That pledge worked. Jones Lang LaSalle broker Dan Suozzi, who had lunch with Mr. Lichtenberg and his team at Bobby Van’s during that recruitment period, estimates he has brought four tenants to 40 Wall Street in the past two and a half years, the most recent being John Carris Investments for roughly 13,000 square feet. (Former New Jersey Governor Jon Corzine was rumored to be subleasing space from John Carris.)
“Don Jr. was a pleasure to work with and he does the right thing and is very personable,” said Mr. Suozzi. “It makes a difference when you’re bringing a tenant through the building.”
Once they had the ears of intrigued brokers, Mr. Trump and his team focused on redefining 40 Wall Street’s image as a financial services asset. “With the Wall Street address 10 years ago, it was all financial industry,” said Mr. Trump. “Today, in the digital age, the street location is less critical.”
Mr. Trump also honed in on what his family’s building could offer that his competitors couldn’t. He targeted a crowd that didn’t fit the traditional mold of a Wall Street tenant, selling them on 40 Wall Street’s “impeccable” management services and attractive deal incentives. The Trump Organization has a “fungible” balance sheet that enabled it to offer value propositions, he added.
Wall Street address aside, 40 Wall Street had the charm of a Midtown South building with Midtown South amenities. It had recently renovated tons of turn-key space, and it had a Duane Reade megastore, the first of its kind that, with its sushi bar and a hair salon, could give the average customer a new ’do with her bottle of Kaopectate.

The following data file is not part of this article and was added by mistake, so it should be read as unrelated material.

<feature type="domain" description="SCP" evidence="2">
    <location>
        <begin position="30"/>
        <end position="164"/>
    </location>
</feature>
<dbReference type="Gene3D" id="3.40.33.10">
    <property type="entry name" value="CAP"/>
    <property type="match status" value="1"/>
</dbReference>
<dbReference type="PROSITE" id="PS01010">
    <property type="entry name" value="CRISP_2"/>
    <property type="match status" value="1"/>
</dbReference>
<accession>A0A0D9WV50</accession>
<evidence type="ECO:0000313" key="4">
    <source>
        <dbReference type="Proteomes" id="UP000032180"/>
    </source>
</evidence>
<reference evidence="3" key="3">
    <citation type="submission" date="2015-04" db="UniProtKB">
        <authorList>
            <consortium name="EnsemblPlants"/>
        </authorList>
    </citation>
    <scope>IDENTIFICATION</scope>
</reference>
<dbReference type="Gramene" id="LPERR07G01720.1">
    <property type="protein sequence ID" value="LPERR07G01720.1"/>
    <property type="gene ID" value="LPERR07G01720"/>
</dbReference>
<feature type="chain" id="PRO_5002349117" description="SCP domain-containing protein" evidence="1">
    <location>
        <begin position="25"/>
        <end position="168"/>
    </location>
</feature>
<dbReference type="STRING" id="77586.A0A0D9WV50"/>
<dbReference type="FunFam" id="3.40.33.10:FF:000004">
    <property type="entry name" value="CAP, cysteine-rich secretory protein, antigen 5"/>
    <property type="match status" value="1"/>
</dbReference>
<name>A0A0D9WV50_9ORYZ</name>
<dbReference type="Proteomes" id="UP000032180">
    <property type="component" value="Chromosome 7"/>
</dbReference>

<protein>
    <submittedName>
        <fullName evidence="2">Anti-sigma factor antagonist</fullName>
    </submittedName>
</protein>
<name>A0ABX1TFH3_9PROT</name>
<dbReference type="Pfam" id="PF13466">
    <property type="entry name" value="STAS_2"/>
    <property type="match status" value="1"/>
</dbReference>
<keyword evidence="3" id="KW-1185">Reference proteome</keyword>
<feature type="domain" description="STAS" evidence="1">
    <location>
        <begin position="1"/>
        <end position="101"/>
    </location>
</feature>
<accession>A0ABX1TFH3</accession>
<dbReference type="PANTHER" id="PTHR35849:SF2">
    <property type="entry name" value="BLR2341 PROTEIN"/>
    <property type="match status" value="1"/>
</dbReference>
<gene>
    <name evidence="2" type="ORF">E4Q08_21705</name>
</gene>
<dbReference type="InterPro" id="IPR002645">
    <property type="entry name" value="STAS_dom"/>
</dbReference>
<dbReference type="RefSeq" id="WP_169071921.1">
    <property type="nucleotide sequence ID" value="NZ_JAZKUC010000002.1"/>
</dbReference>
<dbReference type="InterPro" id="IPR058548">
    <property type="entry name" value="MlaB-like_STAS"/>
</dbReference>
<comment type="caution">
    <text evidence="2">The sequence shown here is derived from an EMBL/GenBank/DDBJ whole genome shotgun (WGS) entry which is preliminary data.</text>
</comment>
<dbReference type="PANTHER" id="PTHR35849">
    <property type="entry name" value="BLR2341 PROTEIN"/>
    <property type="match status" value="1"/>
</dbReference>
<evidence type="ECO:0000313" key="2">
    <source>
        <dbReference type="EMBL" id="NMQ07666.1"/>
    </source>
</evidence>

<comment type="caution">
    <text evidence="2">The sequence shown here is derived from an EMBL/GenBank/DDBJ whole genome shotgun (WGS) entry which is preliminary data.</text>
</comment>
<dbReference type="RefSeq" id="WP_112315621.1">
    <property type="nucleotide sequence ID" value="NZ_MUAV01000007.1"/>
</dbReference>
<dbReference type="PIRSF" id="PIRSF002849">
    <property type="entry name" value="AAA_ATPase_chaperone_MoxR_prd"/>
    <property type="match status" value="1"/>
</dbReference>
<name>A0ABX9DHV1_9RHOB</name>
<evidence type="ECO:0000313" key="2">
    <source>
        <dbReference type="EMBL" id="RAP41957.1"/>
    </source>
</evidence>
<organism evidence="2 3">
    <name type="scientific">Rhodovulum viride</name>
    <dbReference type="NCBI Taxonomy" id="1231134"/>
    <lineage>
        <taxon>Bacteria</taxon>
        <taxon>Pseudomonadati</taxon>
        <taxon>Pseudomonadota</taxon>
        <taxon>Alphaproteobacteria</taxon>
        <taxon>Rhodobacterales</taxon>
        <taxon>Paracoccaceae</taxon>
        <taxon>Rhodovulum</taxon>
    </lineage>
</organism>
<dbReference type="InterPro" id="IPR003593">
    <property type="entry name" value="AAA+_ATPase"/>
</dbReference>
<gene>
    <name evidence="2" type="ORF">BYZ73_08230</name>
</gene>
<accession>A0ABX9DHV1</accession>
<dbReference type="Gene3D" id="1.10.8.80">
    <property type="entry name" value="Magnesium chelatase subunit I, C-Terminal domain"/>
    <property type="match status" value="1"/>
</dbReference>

“With the Condé [Nast] deal and with everything that is going on downtown, I think it’s an opportunity for buildings to have boutique space they can do something with and offer that value proposition to tenants that are going to be the guys who are going to feed off those megadeals,” said Mr. Trump.
The offer worked. Midtown mainstays like the Harry Fox Agency and Duane Reade committed to the building for substantial office space, each with square footages in the five figures. Wiedlinger Associates and Leslie E. Robertson Associates also moved into the building.
“I had never done a deal with the Trumps in my 18-year career,” said Greg Taubin, a senior managing director at Studley who represented the Harry Fox Agency in its 47,144-square-foot sublease on the fifth floor. “You would always hear different things about having to deal with the organization, but those days are over. The reason is because of Donny Jr. getting involved and making decisions.”
Now faced with tenable vacancies in the base of the building, nearing a total of 100,000 square feet, Mr. Trump is enjoying his time at 40 Wall Street while also working on the development of Trump International Golf Links in Scotland.
“What makes my job interesting is that on any given day I can work on something that’s totally different,” he said. “It keeps things very interesting and fluid.”